3. The case of Phoebe in Rom. 16:1 is no argument. The word “deacon” everyone knows is more often used in the NT generally for “servant” than technically for a church officer. And when people triumphantly point out that Phoebe is referred to as a deacon, that is the Greek word is there in the masculine gender, they usually fail to point out that it always occurs in the masculine in the NT and in the Greek of that period, that in classical usage the masculine form is used even in reference to women. Further, to set aside direct teaching by a dubious and unclear example is the technique of subverters of the Bible’s teaching not upholders of it.



    4. The “authority” argument so often found in Presbyterian circles is not biblical that I can see. Of course there is authority in a church office, in each office authority of a particular kind. That seems to be exactly what is conveyed to these seven men by the laying on the hands of the apostles in v. 6. I do not have the same authority to rule this congregation as the elders do and they do not have the same authority I have in the pulpit and at the table. Likewise the fact that the deacons do not have the same authority as elders does not mean they do not have authority, of course they do. They make all manner of decisions that affect people and the church owes them honor and obedience in respect to their work.



    5. The witness of early Christianity is a powerful argument against women deacons. If women officers were one of the revolutionary features of the new era that fact has disappeared from the face of early Christianity. They had deaconesses (perhaps what Paul is referring to in 1 Tim. 5) but they never confused them with women deacons. Deacons were men!


    I cannot help but think that with arguments as weak as the ones usually advanced for women deacons, even by good men, the result would be that this would be, as it has been for other churches, simply the thin end of the wedge and women elders and ministers would follow and the ethical authority of the Bible would be overturned.]<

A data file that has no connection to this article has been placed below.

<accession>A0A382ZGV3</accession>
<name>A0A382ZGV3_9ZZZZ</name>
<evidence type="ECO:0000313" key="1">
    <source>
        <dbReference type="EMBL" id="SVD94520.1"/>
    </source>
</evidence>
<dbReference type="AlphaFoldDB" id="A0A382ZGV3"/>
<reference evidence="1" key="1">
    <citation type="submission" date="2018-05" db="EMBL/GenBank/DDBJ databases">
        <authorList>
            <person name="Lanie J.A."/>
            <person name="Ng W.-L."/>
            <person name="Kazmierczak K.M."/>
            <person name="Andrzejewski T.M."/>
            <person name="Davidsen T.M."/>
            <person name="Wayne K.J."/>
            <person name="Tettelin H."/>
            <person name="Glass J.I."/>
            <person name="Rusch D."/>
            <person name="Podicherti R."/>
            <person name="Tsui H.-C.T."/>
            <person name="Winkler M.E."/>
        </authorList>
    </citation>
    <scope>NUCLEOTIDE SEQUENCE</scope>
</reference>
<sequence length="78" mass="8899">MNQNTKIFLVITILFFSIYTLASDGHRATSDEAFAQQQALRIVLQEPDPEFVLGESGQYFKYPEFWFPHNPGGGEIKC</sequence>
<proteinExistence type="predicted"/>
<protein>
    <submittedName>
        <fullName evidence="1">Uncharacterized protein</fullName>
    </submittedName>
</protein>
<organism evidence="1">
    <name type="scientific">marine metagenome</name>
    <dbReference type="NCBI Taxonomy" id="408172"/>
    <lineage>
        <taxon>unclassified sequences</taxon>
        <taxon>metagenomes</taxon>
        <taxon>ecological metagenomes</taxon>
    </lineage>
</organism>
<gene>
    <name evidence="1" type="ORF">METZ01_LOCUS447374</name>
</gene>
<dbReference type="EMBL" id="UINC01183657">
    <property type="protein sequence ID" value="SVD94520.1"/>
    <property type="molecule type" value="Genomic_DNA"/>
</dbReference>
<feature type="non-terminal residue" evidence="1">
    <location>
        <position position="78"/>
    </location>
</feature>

Let me conclude with two brief applications:




  1. The Lord has shown us here how much the church’s charity matters to him. Stinginess is a terrible sin in a Christian church and utterly subverts the principle of grace that ought to rule in that church. We ought to care deeply that our church be generous and be known to be generous to those in need, both within and without. And we ought to encourage the deacons in this with our gifts and our words.



  2. That work of charity is difficult and complicated in many ways. You ought not to suppose that we can be generous without at every turn facing difficult choices and decisions: when to give, to whom, how much, how often, for what? That is why God entrusted it to the sort of men who are supposed to occupy this office. I’m grateful for the men who undertake this sacred work for us here and, believe me, if you spent as much time as they did and faced the sort of situations they face all the time you would not think it an easy job. The more generous you wish to be the more difficult questions you have to answer.


Thousands of dollars are given out month after month to pay rent or utilities, to buy food or medicine or clothing, or to pay school tuition. And we love to meet those needs and to do so in Christ’s name. It is a great satisfaction. But, it also happens all the time that the one asking you for money for rent has spent his rent money on drugs, or the one who needs money for a ticket home is in fact going nowhere and is working a scam, or the money being asked for would hardly make a dent in a financial sinkhole that years of irresponsibility have dug and no amount of generosity could fill in again. What do you say to such people, how do you minister to them? Not so easy.


Your deacons rightly live by the principle enunciated by C.S. Lewis in one of his Letters to an American Lady [p. 108]:



“It will not bother me in the hour of death to reflect that I have been ‘had for a sucker’ by any number of impostors; but it would be a torment to know that one had refused even one person in need.”


But that is not the same thing as being indifferent to the facts of any case or taking no care to check and being careless with the Lord’s money. It is a hard thing many times to know what to do. That is why there are deacons — it is work that must be done and must be done well and in a godly way.


Pray for yours here that they may fulfill this office with grace and faithfulness.